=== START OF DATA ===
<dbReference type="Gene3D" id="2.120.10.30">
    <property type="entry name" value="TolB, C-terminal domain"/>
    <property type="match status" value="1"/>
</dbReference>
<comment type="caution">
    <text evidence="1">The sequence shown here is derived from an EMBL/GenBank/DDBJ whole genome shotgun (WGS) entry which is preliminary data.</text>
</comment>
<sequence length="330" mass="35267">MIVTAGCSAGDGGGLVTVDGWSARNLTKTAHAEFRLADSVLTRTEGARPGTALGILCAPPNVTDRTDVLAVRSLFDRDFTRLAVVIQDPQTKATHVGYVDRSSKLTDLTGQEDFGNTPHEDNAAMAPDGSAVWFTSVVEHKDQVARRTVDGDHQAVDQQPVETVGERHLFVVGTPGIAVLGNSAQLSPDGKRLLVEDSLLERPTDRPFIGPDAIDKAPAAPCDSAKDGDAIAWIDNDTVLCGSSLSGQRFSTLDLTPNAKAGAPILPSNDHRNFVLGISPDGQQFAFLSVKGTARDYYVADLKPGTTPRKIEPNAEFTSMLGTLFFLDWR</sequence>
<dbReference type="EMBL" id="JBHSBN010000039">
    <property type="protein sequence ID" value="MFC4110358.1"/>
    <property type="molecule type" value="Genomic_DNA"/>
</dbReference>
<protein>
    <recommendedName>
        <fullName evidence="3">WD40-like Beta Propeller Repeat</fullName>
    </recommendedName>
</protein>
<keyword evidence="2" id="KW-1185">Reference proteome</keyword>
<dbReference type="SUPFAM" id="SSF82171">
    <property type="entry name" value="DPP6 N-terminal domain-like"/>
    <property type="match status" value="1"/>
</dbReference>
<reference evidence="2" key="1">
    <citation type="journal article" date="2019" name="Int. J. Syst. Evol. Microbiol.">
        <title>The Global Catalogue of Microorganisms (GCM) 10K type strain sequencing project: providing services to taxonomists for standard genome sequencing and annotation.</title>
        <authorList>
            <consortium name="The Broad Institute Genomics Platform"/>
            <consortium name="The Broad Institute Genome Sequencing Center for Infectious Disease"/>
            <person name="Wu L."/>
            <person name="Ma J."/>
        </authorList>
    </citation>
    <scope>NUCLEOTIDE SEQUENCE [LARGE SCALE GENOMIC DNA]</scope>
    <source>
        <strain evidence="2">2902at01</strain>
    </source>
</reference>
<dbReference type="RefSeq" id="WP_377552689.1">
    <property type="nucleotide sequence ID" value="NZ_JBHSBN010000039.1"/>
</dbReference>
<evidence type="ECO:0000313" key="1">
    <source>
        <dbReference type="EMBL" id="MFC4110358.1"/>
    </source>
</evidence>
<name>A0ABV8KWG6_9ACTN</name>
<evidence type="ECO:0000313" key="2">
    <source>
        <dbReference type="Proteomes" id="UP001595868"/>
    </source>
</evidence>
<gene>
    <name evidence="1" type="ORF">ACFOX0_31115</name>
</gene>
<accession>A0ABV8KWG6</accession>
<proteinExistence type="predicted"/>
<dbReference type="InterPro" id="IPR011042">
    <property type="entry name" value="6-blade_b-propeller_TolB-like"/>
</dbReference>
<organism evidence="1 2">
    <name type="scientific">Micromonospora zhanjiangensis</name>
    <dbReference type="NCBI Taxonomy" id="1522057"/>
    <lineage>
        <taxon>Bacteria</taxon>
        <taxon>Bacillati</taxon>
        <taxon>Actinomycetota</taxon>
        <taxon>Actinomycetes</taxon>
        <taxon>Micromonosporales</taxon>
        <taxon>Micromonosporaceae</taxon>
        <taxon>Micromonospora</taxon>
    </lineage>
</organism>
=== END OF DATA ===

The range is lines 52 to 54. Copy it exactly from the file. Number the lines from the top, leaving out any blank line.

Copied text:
<gene>
    <name evidence="1" type="ORF">ACFOX0_31115</name>
</gene>